On a similar note, both Bear and Loki have some issues with dog to dog resource guarding. Again, due to the fact that they are both highly trained and have firm limits I have never run into a serious problem with this, but I have to take steps to manage them while treats and food is out. You need to learn to read your dog's body language very carefully so you can intervene before something bad happens. Ceasing to chew, staring, tight lips, raised hair, body position that looks "poised" are all indicators that your dog is uncomfortable and feels that she needs to guard "her" things. The way you react to this is extremely important: resource guarding comes from anxiety about losing food or toys that are important to them, and you can very easily make the situation worse. Bear and Loki are extremely generous and comfortable with their things around me, other humans, and dogs they know well, but strange dogs make them nervous and they will snap to protect their things.

It sounds like your dog may be even more extreme on the spectrum of resource guarding. You need to install a reliable "leave it", "drop it" and "come" in your puppy. Always reward with something better than what she has left or dropped. I often go to Bear and Loki and will ask them to leave their bones in exchange for a nice big piece of chicken or cheese. This ensures that they know that I will never take something from them without offering a fair exchange. If I am playing with them outside, or have a visiting dog, if I notice any of the warning signs I will call my dogs to me and ask them to do behaviors that they enjoy (fun tricks) in exchange for high value treats. This easily defuses the situation. You also need to make sure she is not in situations where she feels that her things are threatened. You should keep your dogs separate when you give out cow ears or meaty bones, and you should feed them in separate areas of the house. Like I have said, Akitas are difficult and different from the typical pet and some of their behaviors require management. You cannot completely iron out their nature, which makes them protective and forceful. There are some things, like resource guarding, that you will have to accept and work around, to an extent. For now, I would also suggest using your puppy's meals as a part of training for awhile, to ensure that she does not develop guarding behaviors around people. Hand feed her every now and then and exchange treats for kibble during easy training sessions.

However, being afraid of people is a precursor to some seriously dangerous issues and not at all normal. Akitas, while aloof and independent, are brave and can easily tell who is a threat or not. While neither of my boys are the kind of dogs that will jump on strangers and lick them in the face, they pick up on my body language very quickly and determine whether they need to be on guard or can greet the new person with a quick sniff and tail wag. They readily accept new friends into their pack and are the most loving dogs with their friends. However, Akitas are literally breed to be protective, but that can very easily go awry if: 1) the dog comes to view you as a resource, or 2) if the dog is actually afraid of strangers. You need to determine which of these issues is coming in to play, or a combination of both. These are both extremely dangerous issues. I have some suggestions but to be completely honest, you need to get serious help from a behaviorist immediately.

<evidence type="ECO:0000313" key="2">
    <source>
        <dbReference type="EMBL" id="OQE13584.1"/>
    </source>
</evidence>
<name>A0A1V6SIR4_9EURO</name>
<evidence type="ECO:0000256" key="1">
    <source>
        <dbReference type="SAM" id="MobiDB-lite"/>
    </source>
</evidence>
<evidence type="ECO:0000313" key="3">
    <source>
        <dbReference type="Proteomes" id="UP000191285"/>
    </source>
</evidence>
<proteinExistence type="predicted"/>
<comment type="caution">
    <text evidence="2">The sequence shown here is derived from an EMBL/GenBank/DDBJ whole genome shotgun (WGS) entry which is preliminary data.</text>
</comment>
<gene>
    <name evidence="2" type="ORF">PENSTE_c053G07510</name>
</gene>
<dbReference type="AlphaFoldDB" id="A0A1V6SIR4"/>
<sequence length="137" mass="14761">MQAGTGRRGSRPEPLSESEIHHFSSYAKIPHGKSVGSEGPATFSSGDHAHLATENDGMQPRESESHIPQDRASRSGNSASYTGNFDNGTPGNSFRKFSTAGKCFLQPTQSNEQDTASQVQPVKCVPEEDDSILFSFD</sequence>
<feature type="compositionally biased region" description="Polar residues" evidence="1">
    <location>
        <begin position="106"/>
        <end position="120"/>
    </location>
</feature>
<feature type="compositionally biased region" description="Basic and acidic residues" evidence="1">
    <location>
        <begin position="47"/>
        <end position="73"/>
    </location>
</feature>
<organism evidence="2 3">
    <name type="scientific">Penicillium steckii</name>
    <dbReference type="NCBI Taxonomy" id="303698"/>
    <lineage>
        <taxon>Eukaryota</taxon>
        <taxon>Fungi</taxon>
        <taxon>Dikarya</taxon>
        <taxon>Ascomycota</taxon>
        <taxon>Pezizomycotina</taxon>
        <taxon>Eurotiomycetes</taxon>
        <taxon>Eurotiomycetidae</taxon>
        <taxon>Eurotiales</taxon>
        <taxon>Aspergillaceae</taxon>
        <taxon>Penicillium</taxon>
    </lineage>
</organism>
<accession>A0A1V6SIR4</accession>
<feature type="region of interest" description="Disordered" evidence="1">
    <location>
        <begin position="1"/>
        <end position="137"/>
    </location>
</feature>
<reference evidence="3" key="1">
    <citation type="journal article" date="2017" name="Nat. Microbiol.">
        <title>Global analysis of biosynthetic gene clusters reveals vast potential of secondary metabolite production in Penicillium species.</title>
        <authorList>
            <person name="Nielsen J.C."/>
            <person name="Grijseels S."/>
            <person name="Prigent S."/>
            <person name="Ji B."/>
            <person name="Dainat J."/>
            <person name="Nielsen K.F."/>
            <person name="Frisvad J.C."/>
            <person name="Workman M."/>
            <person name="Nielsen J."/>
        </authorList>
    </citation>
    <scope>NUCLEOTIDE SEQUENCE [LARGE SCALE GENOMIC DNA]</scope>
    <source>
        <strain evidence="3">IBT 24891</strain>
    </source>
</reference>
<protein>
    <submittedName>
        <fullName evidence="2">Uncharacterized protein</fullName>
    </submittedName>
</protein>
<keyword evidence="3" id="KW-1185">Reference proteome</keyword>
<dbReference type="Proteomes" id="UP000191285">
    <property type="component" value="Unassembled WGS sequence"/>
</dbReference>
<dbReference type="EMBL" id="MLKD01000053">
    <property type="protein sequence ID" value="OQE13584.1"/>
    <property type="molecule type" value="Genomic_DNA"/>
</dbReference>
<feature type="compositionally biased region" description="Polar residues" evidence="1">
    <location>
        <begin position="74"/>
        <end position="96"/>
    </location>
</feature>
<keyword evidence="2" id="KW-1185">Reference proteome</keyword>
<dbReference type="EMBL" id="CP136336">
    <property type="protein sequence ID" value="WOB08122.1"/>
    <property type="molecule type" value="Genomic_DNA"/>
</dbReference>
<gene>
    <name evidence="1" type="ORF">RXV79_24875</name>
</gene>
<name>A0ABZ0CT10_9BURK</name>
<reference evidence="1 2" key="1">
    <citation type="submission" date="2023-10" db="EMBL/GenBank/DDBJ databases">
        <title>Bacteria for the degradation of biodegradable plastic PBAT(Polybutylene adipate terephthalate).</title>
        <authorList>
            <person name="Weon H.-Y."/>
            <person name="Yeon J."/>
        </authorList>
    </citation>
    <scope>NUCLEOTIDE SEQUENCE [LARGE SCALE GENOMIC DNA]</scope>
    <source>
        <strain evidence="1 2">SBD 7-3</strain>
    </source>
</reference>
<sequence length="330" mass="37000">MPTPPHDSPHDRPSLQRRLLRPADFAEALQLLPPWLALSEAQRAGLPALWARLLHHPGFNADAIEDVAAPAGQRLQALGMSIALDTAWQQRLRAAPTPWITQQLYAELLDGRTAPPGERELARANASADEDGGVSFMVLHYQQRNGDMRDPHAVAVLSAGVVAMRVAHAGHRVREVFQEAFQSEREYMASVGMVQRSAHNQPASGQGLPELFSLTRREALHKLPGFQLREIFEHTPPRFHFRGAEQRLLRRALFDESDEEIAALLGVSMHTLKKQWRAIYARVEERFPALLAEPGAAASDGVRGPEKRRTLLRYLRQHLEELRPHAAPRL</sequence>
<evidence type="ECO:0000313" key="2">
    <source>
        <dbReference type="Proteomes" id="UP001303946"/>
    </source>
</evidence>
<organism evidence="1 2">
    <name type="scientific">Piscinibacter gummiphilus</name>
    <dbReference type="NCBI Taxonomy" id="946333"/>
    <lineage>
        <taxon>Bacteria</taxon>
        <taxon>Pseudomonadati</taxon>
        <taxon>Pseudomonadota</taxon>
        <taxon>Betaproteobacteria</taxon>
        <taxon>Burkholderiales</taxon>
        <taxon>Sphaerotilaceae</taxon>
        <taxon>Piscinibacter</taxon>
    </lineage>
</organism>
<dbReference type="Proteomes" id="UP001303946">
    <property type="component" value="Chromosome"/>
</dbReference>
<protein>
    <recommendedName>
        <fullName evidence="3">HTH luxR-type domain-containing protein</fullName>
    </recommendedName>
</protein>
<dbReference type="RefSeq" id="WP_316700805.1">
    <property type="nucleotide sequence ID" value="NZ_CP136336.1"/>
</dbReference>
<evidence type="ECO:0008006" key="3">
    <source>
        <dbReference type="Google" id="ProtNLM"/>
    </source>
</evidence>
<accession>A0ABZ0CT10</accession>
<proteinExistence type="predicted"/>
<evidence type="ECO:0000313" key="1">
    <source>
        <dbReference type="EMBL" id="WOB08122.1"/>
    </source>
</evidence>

In the mean time, please train your dog to wear a muzzle. Both my boys wear a muzzle when off leash or out in public. While it would take a serious situation to push one of them to bite a human or another dog, it is responsible ownership to recognize that no dog is incapable of "snapping" and an Akita can easily go in to defense drive mode. You will be protecting your dog as much as protecting the people around you.

Finally, please do not resort to any kind of dominance or positive punishment training with your Akita. I upsets me how often I see Akitas described as "alpha dogs" who "need firm training from a pack leader". This is wrong on so many levels, but it is extremely dangerous to utilize these theories with this breed in particular. The Akita is powerful, stubborn, and extremely independent. If you hurt her, she will hurt you. If you try to "dominate" her, she will "dominate" you. You need to use scientific behavioral methods that have a basis in ethology and psychology, and I promise you will have a happy and loving dog. I have used exclusively force free methods with both Bear and Loki, and their successes are not rivaled by many Akitas out there.

Please let me know how your puppy is doing and send me a PM if I can help you further or you would like information about further resources or how to locate a good trainer.